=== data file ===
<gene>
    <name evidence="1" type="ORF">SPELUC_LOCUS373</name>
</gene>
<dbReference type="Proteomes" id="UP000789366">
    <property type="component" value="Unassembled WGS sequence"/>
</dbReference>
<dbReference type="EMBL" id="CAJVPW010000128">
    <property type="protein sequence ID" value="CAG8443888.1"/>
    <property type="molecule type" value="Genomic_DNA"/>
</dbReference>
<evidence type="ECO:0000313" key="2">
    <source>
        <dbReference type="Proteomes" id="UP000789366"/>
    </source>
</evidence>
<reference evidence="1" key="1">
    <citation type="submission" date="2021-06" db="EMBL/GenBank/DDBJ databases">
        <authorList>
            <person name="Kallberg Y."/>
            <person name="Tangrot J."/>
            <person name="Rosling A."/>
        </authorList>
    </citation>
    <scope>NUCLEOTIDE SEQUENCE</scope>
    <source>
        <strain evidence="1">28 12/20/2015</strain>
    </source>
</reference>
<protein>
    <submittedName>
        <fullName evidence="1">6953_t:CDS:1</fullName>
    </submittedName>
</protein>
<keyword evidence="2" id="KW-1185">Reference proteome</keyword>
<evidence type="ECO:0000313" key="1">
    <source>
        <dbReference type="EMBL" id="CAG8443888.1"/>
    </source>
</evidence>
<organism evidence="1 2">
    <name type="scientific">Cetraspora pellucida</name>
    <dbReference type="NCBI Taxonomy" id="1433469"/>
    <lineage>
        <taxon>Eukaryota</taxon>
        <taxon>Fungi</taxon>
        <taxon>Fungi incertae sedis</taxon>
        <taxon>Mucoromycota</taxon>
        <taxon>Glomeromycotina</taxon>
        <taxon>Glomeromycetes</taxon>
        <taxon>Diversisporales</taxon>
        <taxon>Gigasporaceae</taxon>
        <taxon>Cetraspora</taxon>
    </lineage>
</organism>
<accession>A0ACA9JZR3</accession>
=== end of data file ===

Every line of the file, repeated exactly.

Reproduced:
<gene>
    <name evidence="1" type="ORF">SPELUC_LOCUS373</name>
</gene>
<dbReference type="Proteomes" id="UP000789366">
    <property type="component" value="Unassembled WGS sequence"/>
</dbReference>
<dbReference type="EMBL" id="CAJVPW010000128">
    <property type="protein sequence ID" value="CAG8443888.1"/>
    <property type="molecule type" value="Genomic_DNA"/>
</dbReference>
<evidence type="ECO:0000313" key="2">
    <source>
        <dbReference type="Proteomes" id="UP000789366"/>
    </source>
</evidence>
<reference evidence="1" key="1">
    <citation type="submission" date="2021-06" db="EMBL/GenBank/DDBJ databases">
        <authorList>
            <person name="Kallberg Y."/>
            <person name="Tangrot J."/>
            <person name="Rosling A."/>
        </authorList>
    </citation>
    <scope>NUCLEOTIDE SEQUENCE</scope>
    <source>
        <strain evidence="1">28 12/20/2015</strain>
    </source>
</reference>
<protein>
    <submittedName>
        <fullName evidence="1">6953_t:CDS:1</fullName>
    </submittedName>
</protein>
<keyword evidence="2" id="KW-1185">Reference proteome</keyword>
<evidence type="ECO:0000313" key="1">
    <source>
        <dbReference type="EMBL" id="CAG8443888.1"/>
    </source>
</evidence>
<organism evidence="1 2">
    <name type="scientific">Cetraspora pellucida</name>
    <dbReference type="NCBI Taxonomy" id="1433469"/>
    <lineage>
        <taxon>Eukaryota</taxon>
        <taxon>Fungi</taxon>
        <taxon>Fungi incertae sedis</taxon>
        <taxon>Mucoromycota</taxon>
        <taxon>Glomeromycotina</taxon>
        <taxon>Glomeromycetes</taxon>
        <taxon>Diversisporales</taxon>
        <taxon>Gigasporaceae</taxon>
        <taxon>Cetraspora</taxon>
    </lineage>
</organism>
<accession>A0ACA9JZR3</accession>